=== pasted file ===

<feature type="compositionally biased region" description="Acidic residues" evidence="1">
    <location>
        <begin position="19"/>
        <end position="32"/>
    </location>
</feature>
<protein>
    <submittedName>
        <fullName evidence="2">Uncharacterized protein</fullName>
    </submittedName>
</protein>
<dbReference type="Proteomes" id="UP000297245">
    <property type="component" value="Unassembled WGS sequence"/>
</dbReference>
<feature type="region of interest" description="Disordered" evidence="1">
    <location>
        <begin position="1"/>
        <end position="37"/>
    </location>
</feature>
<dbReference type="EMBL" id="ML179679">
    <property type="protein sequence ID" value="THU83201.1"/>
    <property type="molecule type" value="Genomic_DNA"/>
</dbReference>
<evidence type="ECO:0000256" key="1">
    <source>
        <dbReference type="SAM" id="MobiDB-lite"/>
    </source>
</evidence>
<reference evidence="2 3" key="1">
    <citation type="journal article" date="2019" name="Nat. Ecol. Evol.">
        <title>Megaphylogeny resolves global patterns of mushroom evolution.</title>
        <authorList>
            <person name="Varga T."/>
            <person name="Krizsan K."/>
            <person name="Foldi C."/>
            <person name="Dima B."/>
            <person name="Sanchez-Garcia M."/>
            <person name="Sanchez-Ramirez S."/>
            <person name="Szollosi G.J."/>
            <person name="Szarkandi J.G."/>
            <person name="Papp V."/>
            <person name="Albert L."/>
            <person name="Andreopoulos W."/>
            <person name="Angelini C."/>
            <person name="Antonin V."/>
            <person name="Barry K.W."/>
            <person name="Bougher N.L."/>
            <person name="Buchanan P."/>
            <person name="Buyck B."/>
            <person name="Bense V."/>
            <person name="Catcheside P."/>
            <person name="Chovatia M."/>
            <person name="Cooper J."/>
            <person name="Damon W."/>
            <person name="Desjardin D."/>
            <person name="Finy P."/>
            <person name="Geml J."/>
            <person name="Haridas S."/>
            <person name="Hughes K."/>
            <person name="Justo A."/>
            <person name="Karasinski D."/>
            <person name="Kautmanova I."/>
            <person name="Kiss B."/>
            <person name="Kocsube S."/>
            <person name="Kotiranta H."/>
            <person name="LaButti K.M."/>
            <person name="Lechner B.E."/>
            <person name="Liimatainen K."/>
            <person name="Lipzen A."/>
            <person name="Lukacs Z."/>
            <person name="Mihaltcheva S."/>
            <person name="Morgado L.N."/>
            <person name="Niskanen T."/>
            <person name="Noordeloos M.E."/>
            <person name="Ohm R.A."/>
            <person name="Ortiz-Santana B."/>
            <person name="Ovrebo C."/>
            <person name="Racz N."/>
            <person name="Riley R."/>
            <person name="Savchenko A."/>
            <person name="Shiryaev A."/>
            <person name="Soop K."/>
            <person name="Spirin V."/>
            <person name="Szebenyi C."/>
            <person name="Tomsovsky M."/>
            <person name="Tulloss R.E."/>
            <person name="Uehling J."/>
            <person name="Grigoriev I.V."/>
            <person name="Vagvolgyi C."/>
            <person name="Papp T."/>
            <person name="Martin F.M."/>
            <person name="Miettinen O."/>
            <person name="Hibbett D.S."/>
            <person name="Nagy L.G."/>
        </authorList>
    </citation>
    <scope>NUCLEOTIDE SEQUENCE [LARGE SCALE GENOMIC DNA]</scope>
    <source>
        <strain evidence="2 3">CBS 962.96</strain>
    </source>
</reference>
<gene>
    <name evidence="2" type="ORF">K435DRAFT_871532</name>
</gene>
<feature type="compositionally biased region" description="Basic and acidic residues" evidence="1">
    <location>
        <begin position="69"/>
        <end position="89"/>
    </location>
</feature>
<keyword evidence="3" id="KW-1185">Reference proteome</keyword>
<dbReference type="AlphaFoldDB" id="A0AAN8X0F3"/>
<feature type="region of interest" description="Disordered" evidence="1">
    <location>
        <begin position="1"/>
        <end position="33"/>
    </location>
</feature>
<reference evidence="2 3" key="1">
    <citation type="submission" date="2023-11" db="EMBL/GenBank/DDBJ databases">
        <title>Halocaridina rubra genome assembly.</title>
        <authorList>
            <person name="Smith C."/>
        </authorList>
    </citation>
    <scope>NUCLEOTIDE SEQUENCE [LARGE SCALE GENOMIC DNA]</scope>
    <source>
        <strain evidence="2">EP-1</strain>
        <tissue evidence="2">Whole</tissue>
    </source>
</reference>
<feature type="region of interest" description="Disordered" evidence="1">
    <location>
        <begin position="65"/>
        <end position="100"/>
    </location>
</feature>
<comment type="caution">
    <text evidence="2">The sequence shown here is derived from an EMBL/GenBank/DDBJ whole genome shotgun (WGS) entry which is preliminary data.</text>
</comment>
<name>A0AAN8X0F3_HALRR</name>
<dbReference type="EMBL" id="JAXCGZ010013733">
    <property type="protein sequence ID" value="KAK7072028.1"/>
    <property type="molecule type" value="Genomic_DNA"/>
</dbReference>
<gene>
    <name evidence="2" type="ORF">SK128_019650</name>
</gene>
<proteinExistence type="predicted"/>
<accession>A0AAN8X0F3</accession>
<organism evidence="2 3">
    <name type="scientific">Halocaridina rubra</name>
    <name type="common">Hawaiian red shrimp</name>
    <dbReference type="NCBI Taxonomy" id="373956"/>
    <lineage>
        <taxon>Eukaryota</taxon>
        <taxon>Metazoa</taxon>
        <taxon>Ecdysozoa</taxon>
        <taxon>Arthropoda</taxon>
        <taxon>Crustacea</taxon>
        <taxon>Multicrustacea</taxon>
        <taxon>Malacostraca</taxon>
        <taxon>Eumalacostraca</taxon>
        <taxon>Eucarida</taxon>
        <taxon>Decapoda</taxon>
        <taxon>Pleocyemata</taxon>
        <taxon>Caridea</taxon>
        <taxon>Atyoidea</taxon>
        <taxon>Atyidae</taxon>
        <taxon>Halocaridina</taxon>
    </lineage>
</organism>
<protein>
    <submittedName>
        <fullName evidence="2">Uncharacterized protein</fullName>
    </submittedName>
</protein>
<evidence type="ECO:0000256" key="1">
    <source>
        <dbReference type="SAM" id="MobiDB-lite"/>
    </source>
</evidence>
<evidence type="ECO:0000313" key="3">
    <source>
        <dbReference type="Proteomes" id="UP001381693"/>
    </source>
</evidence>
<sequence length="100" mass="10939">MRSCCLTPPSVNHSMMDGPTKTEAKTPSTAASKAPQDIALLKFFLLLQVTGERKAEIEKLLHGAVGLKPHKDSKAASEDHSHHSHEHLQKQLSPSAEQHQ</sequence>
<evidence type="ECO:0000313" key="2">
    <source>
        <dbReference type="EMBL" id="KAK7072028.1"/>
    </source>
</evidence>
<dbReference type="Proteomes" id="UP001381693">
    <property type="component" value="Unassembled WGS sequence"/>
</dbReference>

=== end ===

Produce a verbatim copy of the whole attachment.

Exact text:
<feature type="compositionally biased region" description="Acidic residues" evidence="1">
    <location>
        <begin position="19"/>
        <end position="32"/>
    </location>
</feature>
<protein>
    <submittedName>
        <fullName evidence="2">Uncharacterized protein</fullName>
    </submittedName>
</protein>
<dbReference type="Proteomes" id="UP000297245">
    <property type="component" value="Unassembled WGS sequence"/>
</dbReference>
<feature type="region of interest" description="Disordered" evidence="1">
    <location>
        <begin position="1"/>
        <end position="37"/>
    </location>
</feature>
<dbReference type="EMBL" id="ML179679">
    <property type="protein sequence ID" value="THU83201.1"/>
    <property type="molecule type" value="Genomic_DNA"/>
</dbReference>
<evidence type="ECO:0000256" key="1">
    <source>
        <dbReference type="SAM" id="MobiDB-lite"/>
    </source>
</evidence>
<reference evidence="2 3" key="1">
    <citation type="journal article" date="2019" name="Nat. Ecol. Evol.">
        <title>Megaphylogeny resolves global patterns of mushroom evolution.</title>
        <authorList>
            <person name="Varga T."/>
            <person name="Krizsan K."/>
            <person name="Foldi C."/>
            <person name="Dima B."/>
            <person name="Sanchez-Garcia M."/>
            <person name="Sanchez-Ramirez S."/>
            <person name="Szollosi G.J."/>
            <person name="Szarkandi J.G."/>
            <person name="Papp V."/>
            <person name="Albert L."/>
            <person name="Andreopoulos W."/>
            <person name="Angelini C."/>
            <person name="Antonin V."/>
            <person name="Barry K.W."/>
            <person name="Bougher N.L."/>
            <person name="Buchanan P."/>
            <person name="Buyck B."/>
            <person name="Bense V."/>
            <person name="Catcheside P."/>
            <person name="Chovatia M."/>
            <person name="Cooper J."/>
            <person name="Damon W."/>
            <person name="Desjardin D."/>
            <person name="Finy P."/>
            <person name="Geml J."/>
            <person name="Haridas S."/>
            <person name="Hughes K."/>
            <person name="Justo A."/>
            <person name="Karasinski D."/>
            <person name="Kautmanova I."/>
            <person name="Kiss B."/>
            <person name="Kocsube S."/>
            <person name="Kotiranta H."/>
            <person name="LaButti K.M."/>
            <person name="Lechner B.E."/>
            <person name="Liimatainen K."/>
            <person name="Lipzen A."/>
            <person name="Lukacs Z."/>
            <person name="Mihaltcheva S."/>
            <person name="Morgado L.N."/>
            <person name="Niskanen T."/>
            <person name="Noordeloos M.E."/>
            <person name="Ohm R.A."/>
            <person name="Ortiz-Santana B."/>
            <person name="Ovrebo C."/>
            <person name="Racz N."/>
            <person name="Riley R."/>
            <person name="Savchenko A."/>
            <person name="Shiryaev A."/>
            <person name="Soop K."/>
            <person name="Spirin V."/>
            <person name="Szebenyi C."/>
            <person name="Tomsovsky M."/>
            <person name="Tulloss R.E."/>
            <person name="Uehling J."/>
            <person name="Grigoriev I.V."/>
            <person name="Vagvolgyi C."/>
            <person name="Papp T."/>
            <person name="Martin F.M."/>
            <person name="Miettinen O."/>
            <person name="Hibbett D.S."/>
            <person name="Nagy L.G."/>
        </authorList>
    </citation>
    <scope>NUCLEOTIDE SEQUENCE [LARGE SCALE GENOMIC DNA]</scope>
    <source>
        <strain evidence="2 3">CBS 962.96</strain>
    </source>
</reference>
<gene>
    <name evidence="2" type="ORF">K435DRAFT_871532</name>
</gene>
<feature type="compositionally biased region" description="Basic and acidic residues" evidence="1">
    <location>
        <begin position="69"/>
        <end position="89"/>
    </location>
</feature>
<keyword evidence="3" id="KW-1185">Reference proteome</keyword>
<dbReference type="AlphaFoldDB" id="A0AAN8X0F3"/>
<feature type="region of interest" description="Disordered" evidence="1">
    <location>
        <begin position="1"/>
        <end position="33"/>
    </location>
</feature>
<reference evidence="2 3" key="1">
    <citation type="submission" date="2023-11" db="EMBL/GenBank/DDBJ databases">
        <title>Halocaridina rubra genome assembly.</title>
        <authorList>
            <person name="Smith C."/>
        </authorList>
    </citation>
    <scope>NUCLEOTIDE SEQUENCE [LARGE SCALE GENOMIC DNA]</scope>
    <source>
        <strain evidence="2">EP-1</strain>
        <tissue evidence="2">Whole</tissue>
    </source>
</reference>
<feature type="region of interest" description="Disordered" evidence="1">
    <location>
        <begin position="65"/>
        <end position="100"/>
    </location>
</feature>
<comment type="caution">
    <text evidence="2">The sequence shown here is derived from an EMBL/GenBank/DDBJ whole genome shotgun (WGS) entry which is preliminary data.</text>
</comment>
<name>A0AAN8X0F3_HALRR</name>
<dbReference type="EMBL" id="JAXCGZ010013733">
    <property type="protein sequence ID" value="KAK7072028.1"/>
    <property type="molecule type" value="Genomic_DNA"/>
</dbReference>
<gene>
    <name evidence="2" type="ORF">SK128_019650</name>
</gene>
<proteinExistence type="predicted"/>
<accession>A0AAN8X0F3</accession>
<organism evidence="2 3">
    <name type="scientific">Halocaridina rubra</name>
    <name type="common">Hawaiian red shrimp</name>
    <dbReference type="NCBI Taxonomy" id="373956"/>
    <lineage>
        <taxon>Eukaryota</taxon>
        <taxon>Metazoa</taxon>
        <taxon>Ecdysozoa</taxon>
        <taxon>Arthropoda</taxon>
        <taxon>Crustacea</taxon>
        <taxon>Multicrustacea</taxon>
        <taxon>Malacostraca</taxon>
        <taxon>Eumalacostraca</taxon>
        <taxon>Eucarida</taxon>
        <taxon>Decapoda</taxon>
        <taxon>Pleocyemata</taxon>
        <taxon>Caridea</taxon>
        <taxon>Atyoidea</taxon>
        <taxon>Atyidae</taxon>
        <taxon>Halocaridina</taxon>
    </lineage>
</organism>
<protein>
    <submittedName>
        <fullName evidence="2">Uncharacterized protein</fullName>
    </submittedName>
</protein>
<evidence type="ECO:0000256" key="1">
    <source>
        <dbReference type="SAM" id="MobiDB-lite"/>
    </source>
</evidence>
<evidence type="ECO:0000313" key="3">
    <source>
        <dbReference type="Proteomes" id="UP001381693"/>
    </source>
</evidence>
<sequence length="100" mass="10939">MRSCCLTPPSVNHSMMDGPTKTEAKTPSTAASKAPQDIALLKFFLLLQVTGERKAEIEKLLHGAVGLKPHKDSKAASEDHSHHSHEHLQKQLSPSAEQHQ</sequence>
<evidence type="ECO:0000313" key="2">
    <source>
        <dbReference type="EMBL" id="KAK7072028.1"/>
    </source>
</evidence>
<dbReference type="Proteomes" id="UP001381693">
    <property type="component" value="Unassembled WGS sequence"/>
</dbReference>